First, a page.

Here you also see black artisans weaving sweetgrass baskets, the same baskets their ancestors crafted for centuries on South Carolina's sea island. Watching the weaving is free. Buying the smaller baskets runs $20 to $30 with larger, more ornate baskets, costing well over $100. But that may not seem too expensive considering the long hours the weavers put into their creations.
If you feel like more walking and want a magnificent view, one of the new attractions for visitors and locals alike is the $632 million Ravenel Bridge linking Charleston with Mount Pleasant. The cable-stayed bridge supported by graceful diamond towers has been an attraction in itself since opening four years ago. Most days from sunrise to after dark dozens of people can be seen walking the bridge. Bikes and pedestrians can cross in a pedestrian lane and, at the top, there is a gorgeous view of the harbor, looking out to Fort Sumter, the Sullivans Island lighthouse and the Atlantic beyond. The grade isn't steep, but it is a bit of a hike and the pedestrian lane is 2.7 miles from Charleston to Mount Pleasant. Skateboards, motorized bicycles and inline skates are prohibited.
If by now you haven't seen and walked enough, there are a number of other free attractions in Charleston. The Avery Research Center for African American History and Culture at the College of Charleston offers exhibits through the year as well as permanent displays about sea island life and about Charleston master blacksmith Phillip Simmons, who died in June.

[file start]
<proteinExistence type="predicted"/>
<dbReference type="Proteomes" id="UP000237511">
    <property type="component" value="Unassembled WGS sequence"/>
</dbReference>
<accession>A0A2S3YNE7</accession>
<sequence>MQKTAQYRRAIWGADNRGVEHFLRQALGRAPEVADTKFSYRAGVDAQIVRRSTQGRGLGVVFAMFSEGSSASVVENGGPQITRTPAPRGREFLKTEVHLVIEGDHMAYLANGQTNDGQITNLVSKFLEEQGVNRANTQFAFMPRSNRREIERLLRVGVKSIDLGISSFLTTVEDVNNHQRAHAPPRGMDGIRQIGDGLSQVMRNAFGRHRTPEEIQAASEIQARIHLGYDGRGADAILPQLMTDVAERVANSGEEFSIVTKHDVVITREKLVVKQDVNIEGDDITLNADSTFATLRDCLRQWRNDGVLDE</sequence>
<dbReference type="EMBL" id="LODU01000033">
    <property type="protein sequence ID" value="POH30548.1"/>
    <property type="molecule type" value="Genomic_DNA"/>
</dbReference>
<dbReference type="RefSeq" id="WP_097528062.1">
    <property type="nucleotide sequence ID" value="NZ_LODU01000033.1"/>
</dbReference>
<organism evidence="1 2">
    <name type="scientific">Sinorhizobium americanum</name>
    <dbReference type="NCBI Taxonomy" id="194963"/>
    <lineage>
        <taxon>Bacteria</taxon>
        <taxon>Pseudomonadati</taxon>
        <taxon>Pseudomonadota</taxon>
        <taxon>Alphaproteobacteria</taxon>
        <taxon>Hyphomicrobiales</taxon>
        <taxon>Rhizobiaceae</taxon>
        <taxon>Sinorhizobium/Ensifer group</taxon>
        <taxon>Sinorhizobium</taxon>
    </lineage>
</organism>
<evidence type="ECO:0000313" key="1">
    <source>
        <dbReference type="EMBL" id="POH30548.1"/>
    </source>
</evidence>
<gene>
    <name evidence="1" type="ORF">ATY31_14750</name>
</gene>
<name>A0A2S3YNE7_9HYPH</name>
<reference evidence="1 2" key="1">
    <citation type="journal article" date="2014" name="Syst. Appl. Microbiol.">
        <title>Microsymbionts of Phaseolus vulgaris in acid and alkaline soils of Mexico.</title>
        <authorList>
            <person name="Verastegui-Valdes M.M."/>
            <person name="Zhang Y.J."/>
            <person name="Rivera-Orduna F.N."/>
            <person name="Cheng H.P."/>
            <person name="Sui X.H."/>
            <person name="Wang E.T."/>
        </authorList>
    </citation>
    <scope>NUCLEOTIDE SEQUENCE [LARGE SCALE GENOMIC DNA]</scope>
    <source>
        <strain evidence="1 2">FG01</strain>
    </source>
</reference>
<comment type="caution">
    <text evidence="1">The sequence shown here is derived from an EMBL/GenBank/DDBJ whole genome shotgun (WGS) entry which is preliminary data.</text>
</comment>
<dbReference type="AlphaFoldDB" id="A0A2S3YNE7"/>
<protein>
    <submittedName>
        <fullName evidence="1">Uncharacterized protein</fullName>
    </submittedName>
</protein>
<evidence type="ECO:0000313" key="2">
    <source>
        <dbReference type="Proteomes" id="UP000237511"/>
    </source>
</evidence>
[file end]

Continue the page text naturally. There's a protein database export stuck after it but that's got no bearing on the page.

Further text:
During the school year, the Friday afternoon dress parade at The Citadel, South Carolina's military college, is free. While on the picturesque campus, stop by the Citadel Museum which explores the history of the college.
Eating and snoozing: There are about 275 restaurants on the Charleston peninsula, many of which will put a dent in your monthly paycheck. For those on a budget, there are also street vendors who will sell you a chili dog and a Coke for $5.
If you are wandering through the Market during the morning, $7.50 at the Market Street Bakery & Cafe will get you an iced latte and one of their trademark chocolate eclairs. A few blocks away on King Street, you can get a melt-in-your-mouth Reuben and large iced tea at Ye Old Fashioned Ice Cream & Sandwich Cafe for $8.00. Ben and Jerry's along Market Street is generally crowded on hot summer evenings and you can also cool off insider a few doors down at Kaminsky's Most Excellent Cafe where the smooth milkshakes are $3.95 and cheesecakes, desserts and other confections are offered too.
Lodging is more expensive on the Charleston peninsula and those on a budget will want to check North Charleston, Mount Pleasant and the surrounding areas served by a number of national motel chains. At Charleston's Notso Hostel on the peninsula you can get a room in a dorm and breakfast the next morning for $21 a night.
Travel tips: The best, and most popular, times to visit Charleston are in the spring and the fall. The hottest month is July when temperatures average 82 degrees and with the seaside humidity, can feel much hotter. Dress for warm weather in summer and pack a poncho. Even when the day starts clear, thundershowers tend to roll in many afternoons.